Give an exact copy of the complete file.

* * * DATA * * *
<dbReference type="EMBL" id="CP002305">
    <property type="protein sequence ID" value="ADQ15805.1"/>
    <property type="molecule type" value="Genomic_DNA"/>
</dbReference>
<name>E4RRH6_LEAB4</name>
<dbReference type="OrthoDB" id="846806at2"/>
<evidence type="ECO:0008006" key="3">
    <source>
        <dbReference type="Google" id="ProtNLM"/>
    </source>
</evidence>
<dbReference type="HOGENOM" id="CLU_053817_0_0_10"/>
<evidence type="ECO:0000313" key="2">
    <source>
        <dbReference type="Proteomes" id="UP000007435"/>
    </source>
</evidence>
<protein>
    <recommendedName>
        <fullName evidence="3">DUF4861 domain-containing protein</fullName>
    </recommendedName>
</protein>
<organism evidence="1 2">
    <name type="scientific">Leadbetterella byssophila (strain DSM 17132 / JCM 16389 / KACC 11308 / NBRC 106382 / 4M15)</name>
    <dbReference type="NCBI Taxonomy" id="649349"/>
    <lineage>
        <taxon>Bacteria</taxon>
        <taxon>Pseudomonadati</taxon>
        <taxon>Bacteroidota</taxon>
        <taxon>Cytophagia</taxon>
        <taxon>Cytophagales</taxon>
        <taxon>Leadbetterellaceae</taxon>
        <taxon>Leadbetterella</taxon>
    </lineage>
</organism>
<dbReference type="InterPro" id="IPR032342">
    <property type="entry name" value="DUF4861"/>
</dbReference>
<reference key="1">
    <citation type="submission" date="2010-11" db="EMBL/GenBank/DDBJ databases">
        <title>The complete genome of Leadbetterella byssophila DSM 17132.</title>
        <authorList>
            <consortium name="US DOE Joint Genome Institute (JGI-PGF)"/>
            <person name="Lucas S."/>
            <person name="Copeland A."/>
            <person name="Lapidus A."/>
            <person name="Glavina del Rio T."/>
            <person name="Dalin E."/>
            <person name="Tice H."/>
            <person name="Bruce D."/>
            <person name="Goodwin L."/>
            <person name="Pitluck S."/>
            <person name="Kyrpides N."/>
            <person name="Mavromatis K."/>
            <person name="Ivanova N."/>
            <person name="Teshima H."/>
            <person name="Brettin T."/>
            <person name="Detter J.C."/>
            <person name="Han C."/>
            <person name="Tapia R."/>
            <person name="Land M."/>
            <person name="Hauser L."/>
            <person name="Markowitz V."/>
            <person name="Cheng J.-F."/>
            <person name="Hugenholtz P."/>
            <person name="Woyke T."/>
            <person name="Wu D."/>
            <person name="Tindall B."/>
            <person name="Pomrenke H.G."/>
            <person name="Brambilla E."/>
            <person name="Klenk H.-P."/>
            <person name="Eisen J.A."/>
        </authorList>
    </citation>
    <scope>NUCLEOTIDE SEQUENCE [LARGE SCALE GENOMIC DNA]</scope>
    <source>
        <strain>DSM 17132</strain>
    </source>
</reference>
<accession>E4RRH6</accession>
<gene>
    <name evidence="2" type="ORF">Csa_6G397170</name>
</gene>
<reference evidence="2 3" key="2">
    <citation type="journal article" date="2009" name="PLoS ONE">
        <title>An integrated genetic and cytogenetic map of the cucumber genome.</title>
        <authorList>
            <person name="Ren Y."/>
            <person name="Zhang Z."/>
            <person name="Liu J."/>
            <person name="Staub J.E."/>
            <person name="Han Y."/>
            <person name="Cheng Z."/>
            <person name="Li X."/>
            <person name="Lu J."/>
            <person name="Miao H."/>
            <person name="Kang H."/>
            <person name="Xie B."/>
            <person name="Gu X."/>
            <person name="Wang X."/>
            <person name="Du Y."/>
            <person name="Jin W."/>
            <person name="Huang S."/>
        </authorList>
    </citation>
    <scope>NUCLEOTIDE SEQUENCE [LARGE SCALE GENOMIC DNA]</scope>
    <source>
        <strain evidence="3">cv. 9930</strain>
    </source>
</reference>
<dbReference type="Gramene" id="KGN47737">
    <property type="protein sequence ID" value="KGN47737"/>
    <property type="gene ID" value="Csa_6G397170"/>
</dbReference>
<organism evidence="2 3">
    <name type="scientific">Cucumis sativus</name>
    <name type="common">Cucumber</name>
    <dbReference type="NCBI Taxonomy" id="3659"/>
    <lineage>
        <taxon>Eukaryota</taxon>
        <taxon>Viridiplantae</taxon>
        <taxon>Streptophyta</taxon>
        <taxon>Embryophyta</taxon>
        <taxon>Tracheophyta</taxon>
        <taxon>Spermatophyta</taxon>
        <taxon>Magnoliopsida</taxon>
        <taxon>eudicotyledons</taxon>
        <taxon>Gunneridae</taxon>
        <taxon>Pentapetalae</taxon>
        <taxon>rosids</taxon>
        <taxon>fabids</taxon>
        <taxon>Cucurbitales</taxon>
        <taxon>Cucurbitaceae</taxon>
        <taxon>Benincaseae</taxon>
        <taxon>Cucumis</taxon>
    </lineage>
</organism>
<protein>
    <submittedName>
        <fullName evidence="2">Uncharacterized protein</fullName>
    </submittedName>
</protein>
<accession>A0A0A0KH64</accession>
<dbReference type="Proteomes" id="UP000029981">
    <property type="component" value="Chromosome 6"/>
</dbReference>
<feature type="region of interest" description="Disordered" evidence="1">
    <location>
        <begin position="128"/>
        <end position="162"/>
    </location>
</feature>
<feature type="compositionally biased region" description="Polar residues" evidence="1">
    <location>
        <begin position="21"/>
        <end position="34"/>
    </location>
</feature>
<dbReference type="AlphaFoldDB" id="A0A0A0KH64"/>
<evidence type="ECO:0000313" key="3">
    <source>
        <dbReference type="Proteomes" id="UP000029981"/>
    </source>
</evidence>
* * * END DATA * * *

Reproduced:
<dbReference type="EMBL" id="CP002305">
    <property type="protein sequence ID" value="ADQ15805.1"/>
    <property type="molecule type" value="Genomic_DNA"/>
</dbReference>
<name>E4RRH6_LEAB4</name>
<dbReference type="OrthoDB" id="846806at2"/>
<evidence type="ECO:0008006" key="3">
    <source>
        <dbReference type="Google" id="ProtNLM"/>
    </source>
</evidence>
<dbReference type="HOGENOM" id="CLU_053817_0_0_10"/>
<evidence type="ECO:0000313" key="2">
    <source>
        <dbReference type="Proteomes" id="UP000007435"/>
    </source>
</evidence>
<protein>
    <recommendedName>
        <fullName evidence="3">DUF4861 domain-containing protein</fullName>
    </recommendedName>
</protein>
<organism evidence="1 2">
    <name type="scientific">Leadbetterella byssophila (strain DSM 17132 / JCM 16389 / KACC 11308 / NBRC 106382 / 4M15)</name>
    <dbReference type="NCBI Taxonomy" id="649349"/>
    <lineage>
        <taxon>Bacteria</taxon>
        <taxon>Pseudomonadati</taxon>
        <taxon>Bacteroidota</taxon>
        <taxon>Cytophagia</taxon>
        <taxon>Cytophagales</taxon>
        <taxon>Leadbetterellaceae</taxon>
        <taxon>Leadbetterella</taxon>
    </lineage>
</organism>
<dbReference type="InterPro" id="IPR032342">
    <property type="entry name" value="DUF4861"/>
</dbReference>
<reference key="1">
    <citation type="submission" date="2010-11" db="EMBL/GenBank/DDBJ databases">
        <title>The complete genome of Leadbetterella byssophila DSM 17132.</title>
        <authorList>
            <consortium name="US DOE Joint Genome Institute (JGI-PGF)"/>
            <person name="Lucas S."/>
            <person name="Copeland A."/>
            <person name="Lapidus A."/>
            <person name="Glavina del Rio T."/>
            <person name="Dalin E."/>
            <person name="Tice H."/>
            <person name="Bruce D."/>
            <person name="Goodwin L."/>
            <person name="Pitluck S."/>
            <person name="Kyrpides N."/>
            <person name="Mavromatis K."/>
            <person name="Ivanova N."/>
            <person name="Teshima H."/>
            <person name="Brettin T."/>
            <person name="Detter J.C."/>
            <person name="Han C."/>
            <person name="Tapia R."/>
            <person name="Land M."/>
            <person name="Hauser L."/>
            <person name="Markowitz V."/>
            <person name="Cheng J.-F."/>
            <person name="Hugenholtz P."/>
            <person name="Woyke T."/>
            <person name="Wu D."/>
            <person name="Tindall B."/>
            <person name="Pomrenke H.G."/>
            <person name="Brambilla E."/>
            <person name="Klenk H.-P."/>
            <person name="Eisen J.A."/>
        </authorList>
    </citation>
    <scope>NUCLEOTIDE SEQUENCE [LARGE SCALE GENOMIC DNA]</scope>
    <source>
        <strain>DSM 17132</strain>
    </source>
</reference>
<accession>E4RRH6</accession>
<gene>
    <name evidence="2" type="ORF">Csa_6G397170</name>
</gene>
<reference evidence="2 3" key="2">
    <citation type="journal article" date="2009" name="PLoS ONE">
        <title>An integrated genetic and cytogenetic map of the cucumber genome.</title>
        <authorList>
            <person name="Ren Y."/>
            <person name="Zhang Z."/>
            <person name="Liu J."/>
            <person name="Staub J.E."/>
            <person name="Han Y."/>
            <person name="Cheng Z."/>
            <person name="Li X."/>
            <person name="Lu J."/>
            <person name="Miao H."/>
            <person name="Kang H."/>
            <person name="Xie B."/>
            <person name="Gu X."/>
            <person name="Wang X."/>
            <person name="Du Y."/>
            <person name="Jin W."/>
            <person name="Huang S."/>
        </authorList>
    </citation>
    <scope>NUCLEOTIDE SEQUENCE [LARGE SCALE GENOMIC DNA]</scope>
    <source>
        <strain evidence="3">cv. 9930</strain>
    </source>
</reference>
<dbReference type="Gramene" id="KGN47737">
    <property type="protein sequence ID" value="KGN47737"/>
    <property type="gene ID" value="Csa_6G397170"/>
</dbReference>
<organism evidence="2 3">
    <name type="scientific">Cucumis sativus</name>
    <name type="common">Cucumber</name>
    <dbReference type="NCBI Taxonomy" id="3659"/>
    <lineage>
        <taxon>Eukaryota</taxon>
        <taxon>Viridiplantae</taxon>
        <taxon>Streptophyta</taxon>
        <taxon>Embryophyta</taxon>
        <taxon>Tracheophyta</taxon>
        <taxon>Spermatophyta</taxon>
        <taxon>Magnoliopsida</taxon>
        <taxon>eudicotyledons</taxon>
        <taxon>Gunneridae</taxon>
        <taxon>Pentapetalae</taxon>
        <taxon>rosids</taxon>
        <taxon>fabids</taxon>
        <taxon>Cucurbitales</taxon>
        <taxon>Cucurbitaceae</taxon>
        <taxon>Benincaseae</taxon>
        <taxon>Cucumis</taxon>
    </lineage>
</organism>
<protein>
    <submittedName>
        <fullName evidence="2">Uncharacterized protein</fullName>
    </submittedName>
</protein>
<accession>A0A0A0KH64</accession>
<dbReference type="Proteomes" id="UP000029981">
    <property type="component" value="Chromosome 6"/>
</dbReference>
<feature type="region of interest" description="Disordered" evidence="1">
    <location>
        <begin position="128"/>
        <end position="162"/>
    </location>
</feature>
<feature type="compositionally biased region" description="Polar residues" evidence="1">
    <location>
        <begin position="21"/>
        <end position="34"/>
    </location>
</feature>
<dbReference type="AlphaFoldDB" id="A0A0A0KH64"/>
<evidence type="ECO:0000313" key="3">
    <source>
        <dbReference type="Proteomes" id="UP000029981"/>
    </source>
</evidence>